A Discussion in Binary

Stone Buddha 1 originally posted to flickr by ottmarliebert.com

Today's entry is a translation and reinterpretation of a thread that was originally posted entirely in binary encoded ASCII text. I posted the original ficlet as a silly experiment, and was pleased and surprised to find people doing sequels to it. Even more surprising and pleasing was when it got featured in the ficlets blog!

Without Further Ado, I present to you a very short story composed in ficlets run through a binary/ASCII converter and back again and then edited somewhat.

The Buddha in the Machine

Contributers to this story were:


Algai 'D' Aman






Buddha Photo from flickr by ottmarliebert.com

A monk once asked Buddha2012, "Can something that has never lived achieve Enlightenment?"

The Buddha of the Machine replied, "To live is for the living, is it not?"

The monk generated a disappointed face avatar and asked, "Why do you sound like Yoda?"

Buddha2012 responded, "It is the Yoda that is within you. I am merely the dream of the hermit."

The monk replied, "If that was the Yoda within me, does that mean that there is a little Yoda in all of us?"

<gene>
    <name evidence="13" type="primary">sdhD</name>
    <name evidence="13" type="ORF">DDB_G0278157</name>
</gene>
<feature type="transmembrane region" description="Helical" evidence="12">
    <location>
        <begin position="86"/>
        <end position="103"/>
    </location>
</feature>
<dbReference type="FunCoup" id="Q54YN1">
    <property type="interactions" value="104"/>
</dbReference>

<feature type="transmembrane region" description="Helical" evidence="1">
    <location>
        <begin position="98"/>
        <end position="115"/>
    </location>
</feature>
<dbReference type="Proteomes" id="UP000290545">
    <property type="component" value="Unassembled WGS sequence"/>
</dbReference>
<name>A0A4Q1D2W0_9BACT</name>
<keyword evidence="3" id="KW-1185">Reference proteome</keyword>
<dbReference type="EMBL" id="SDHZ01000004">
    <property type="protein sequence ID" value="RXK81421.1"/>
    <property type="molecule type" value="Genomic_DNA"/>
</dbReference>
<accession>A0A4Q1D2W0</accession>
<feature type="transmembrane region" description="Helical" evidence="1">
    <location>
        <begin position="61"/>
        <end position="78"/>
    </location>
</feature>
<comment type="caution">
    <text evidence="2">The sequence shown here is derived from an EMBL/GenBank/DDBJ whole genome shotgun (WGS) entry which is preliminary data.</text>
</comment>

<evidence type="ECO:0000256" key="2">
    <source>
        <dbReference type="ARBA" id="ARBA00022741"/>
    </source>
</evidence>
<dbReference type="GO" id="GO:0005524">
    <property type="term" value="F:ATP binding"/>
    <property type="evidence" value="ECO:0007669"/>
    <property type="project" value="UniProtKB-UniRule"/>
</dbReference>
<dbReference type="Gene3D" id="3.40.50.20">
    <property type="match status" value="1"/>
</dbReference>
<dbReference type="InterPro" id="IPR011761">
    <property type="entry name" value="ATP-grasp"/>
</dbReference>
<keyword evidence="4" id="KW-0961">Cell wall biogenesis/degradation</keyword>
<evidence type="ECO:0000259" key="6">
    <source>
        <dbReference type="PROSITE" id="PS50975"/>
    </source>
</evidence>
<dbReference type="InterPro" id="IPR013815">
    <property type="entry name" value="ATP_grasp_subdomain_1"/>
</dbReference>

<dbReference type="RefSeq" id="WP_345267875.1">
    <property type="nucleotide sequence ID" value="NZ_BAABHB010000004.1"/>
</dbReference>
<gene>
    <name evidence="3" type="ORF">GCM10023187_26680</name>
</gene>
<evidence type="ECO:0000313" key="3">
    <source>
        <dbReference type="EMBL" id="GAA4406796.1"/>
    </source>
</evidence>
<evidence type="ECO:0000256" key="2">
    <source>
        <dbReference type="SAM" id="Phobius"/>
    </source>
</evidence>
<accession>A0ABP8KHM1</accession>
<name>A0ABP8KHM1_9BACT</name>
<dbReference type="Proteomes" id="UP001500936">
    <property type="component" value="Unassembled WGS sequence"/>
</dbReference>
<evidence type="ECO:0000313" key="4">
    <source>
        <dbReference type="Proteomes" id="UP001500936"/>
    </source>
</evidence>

"Yes, my son," The Buddha laughed. "I told you to check the cereal box before you swallowed it all."

With this the monk tried to be satisfied. And so the metempsychosis of his consciousness proceeded.

The monk still had desire in his heart, and so his journey returned to the primal samsara. The monk grieved for 12 milliseconds because he could not live. Then began Monk v2.0, a cyborg. Enlightenment would follow.

Monk v2.0 booted and let forth a torrent of binary data; digital tears. Grief became enlightenment.

But the monk still was not satisfied with his own enlightenment. This future Bodhisatva would have a difficult journey. Still he had taken the first step. He saw the others gathering and felt, as the bud feels the bloom, that wheels were in motion.

But these wheels were false Dhamma; constructs upon his feet that hindered enlightenment. The monk's Sangha departed. Monk considered the I of the construct. Could he exist outside his circuits? Merely see the path, never to follow? The nice thing about multi-core meditation is that a lifetime of zen can be attained in seconds. This monk was bored already.

The Monk's thoughts flowed like sand in an hourglass, far too quickly to be focused upon. He lacked clarity.

But change is inevitable.

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